Crafting top-notch parallel corpora for South-East Asian and other Asian languages is an endeavor that demands a blend of tech-savviness, language proficiency, and cultural comprehension and we at NLPC excel at recruiting linguistic and NLP talent to work together on such projects. A professionally and technically well-managed human-in-the-loop process plays a pivotal role.
Our talent has meticulously sifted through and refined data to be used to train and fine-tune machine translation systems, simultaneously managing terminology and accuracy.
The value of human-in-the-loop to build off-the-shelf parallel corpora in this languages is unequivocal. As our dependence on machine translation expands across various sectors, it becomes crucial to guarantee that the machine learning these technologies are based on delivers precise results and acknowledges the cultural nuances, hues and diversity they aim to reflect.
Challenges in obtaining an Asian parallel corpus
1. Language diversity
The most immediate challenge is linguistic diversity within the regions themselves. For example, in Chinese translation services, there is a significant difference between Traditional Chinese, Hong Kong Chinese and Taiwanese Chinese. These variants present differences in vocabulary, syntax and even semantics, all of which must be taken into account when creating and using parallel corpuses.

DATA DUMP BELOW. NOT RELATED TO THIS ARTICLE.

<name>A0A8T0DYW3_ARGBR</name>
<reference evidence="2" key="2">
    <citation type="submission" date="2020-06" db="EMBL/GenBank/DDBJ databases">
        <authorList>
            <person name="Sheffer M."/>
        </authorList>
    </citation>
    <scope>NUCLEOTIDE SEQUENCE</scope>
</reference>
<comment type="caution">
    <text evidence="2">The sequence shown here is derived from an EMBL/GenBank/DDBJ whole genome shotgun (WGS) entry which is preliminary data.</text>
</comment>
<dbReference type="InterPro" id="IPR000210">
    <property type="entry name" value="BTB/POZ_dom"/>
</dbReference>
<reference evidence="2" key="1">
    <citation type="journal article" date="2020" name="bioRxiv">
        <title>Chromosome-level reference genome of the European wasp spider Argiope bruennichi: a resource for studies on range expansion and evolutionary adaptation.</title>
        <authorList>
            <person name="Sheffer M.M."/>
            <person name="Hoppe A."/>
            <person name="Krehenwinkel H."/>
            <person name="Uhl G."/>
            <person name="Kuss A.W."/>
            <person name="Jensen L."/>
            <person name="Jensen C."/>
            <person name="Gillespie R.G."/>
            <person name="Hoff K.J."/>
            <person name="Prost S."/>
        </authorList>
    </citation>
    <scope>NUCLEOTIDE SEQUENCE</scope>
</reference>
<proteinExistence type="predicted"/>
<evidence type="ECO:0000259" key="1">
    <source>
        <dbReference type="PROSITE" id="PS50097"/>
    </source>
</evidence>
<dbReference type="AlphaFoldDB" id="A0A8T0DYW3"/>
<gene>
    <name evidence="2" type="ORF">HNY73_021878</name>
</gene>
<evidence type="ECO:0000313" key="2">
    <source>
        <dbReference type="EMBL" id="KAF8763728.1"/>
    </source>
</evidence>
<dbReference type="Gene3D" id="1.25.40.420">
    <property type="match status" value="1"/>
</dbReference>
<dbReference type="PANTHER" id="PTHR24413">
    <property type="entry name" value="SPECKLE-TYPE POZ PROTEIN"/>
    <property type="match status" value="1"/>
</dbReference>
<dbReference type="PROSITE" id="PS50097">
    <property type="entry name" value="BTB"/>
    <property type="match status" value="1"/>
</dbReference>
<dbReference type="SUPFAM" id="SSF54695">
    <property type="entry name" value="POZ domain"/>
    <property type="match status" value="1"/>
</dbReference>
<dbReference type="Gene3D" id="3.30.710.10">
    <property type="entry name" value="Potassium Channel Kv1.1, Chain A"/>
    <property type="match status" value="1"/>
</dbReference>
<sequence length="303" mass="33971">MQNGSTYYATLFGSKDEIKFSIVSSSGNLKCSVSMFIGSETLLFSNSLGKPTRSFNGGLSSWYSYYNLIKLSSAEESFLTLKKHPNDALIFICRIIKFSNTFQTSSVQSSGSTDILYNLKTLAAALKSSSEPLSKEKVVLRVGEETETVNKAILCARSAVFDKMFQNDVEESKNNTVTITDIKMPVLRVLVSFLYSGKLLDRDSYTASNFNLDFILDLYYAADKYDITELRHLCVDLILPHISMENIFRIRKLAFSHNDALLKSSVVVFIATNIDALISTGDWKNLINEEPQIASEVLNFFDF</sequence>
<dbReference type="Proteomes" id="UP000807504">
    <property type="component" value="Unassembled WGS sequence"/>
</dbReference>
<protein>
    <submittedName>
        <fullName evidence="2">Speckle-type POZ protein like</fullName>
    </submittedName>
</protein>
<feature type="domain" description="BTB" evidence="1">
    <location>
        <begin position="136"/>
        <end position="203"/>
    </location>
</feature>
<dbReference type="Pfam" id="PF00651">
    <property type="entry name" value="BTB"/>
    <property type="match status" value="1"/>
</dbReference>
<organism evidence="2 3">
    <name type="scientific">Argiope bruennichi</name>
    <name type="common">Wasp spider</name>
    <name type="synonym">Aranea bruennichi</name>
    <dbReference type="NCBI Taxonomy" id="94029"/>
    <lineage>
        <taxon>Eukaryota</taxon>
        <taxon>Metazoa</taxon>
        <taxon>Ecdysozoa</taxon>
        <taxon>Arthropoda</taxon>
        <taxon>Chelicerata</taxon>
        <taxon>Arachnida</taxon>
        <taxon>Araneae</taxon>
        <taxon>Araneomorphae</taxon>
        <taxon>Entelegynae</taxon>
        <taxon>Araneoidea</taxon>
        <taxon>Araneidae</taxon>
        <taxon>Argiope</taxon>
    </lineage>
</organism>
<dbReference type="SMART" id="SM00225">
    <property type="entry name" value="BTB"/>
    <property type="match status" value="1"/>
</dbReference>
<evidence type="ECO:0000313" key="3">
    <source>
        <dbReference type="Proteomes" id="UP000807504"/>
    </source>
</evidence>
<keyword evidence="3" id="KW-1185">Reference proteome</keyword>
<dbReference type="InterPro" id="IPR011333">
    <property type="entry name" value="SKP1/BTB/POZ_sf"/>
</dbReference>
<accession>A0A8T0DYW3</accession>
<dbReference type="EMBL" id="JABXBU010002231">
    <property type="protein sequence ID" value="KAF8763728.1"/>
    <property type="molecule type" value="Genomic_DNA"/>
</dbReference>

2. Limited availability
Asian languages, particularly Thai and Vietnamese, lack substantial and freely accessible parallel corpuses, unlike languages such as English, French or Spanish. This shortage is a major obstacle for machine translation services that strive to offer complete linguistic coverage.
3. Sensitivity to context
Many Asian languages are highly context-sensitive, so the meaning of a word can change considerably depending on the context in which it is used. This complexity adds another layer of difficulty to the compilation and use of parallel corpuses for these languages.
The essential role of human selection
Given the complexities described above, human selection becomes an indispensable part of creating optimal machine translation systems for these Asian languages.
Relevant steps to build high-quality Asian corpora
1. Quality control provided by…
Human reviewers can ensure the quality of the parallel corpus by checking that the alignment is accurate and that the translations fit the context. This process is crucial to maintaining the integrity of the data from which machine translation systems learn.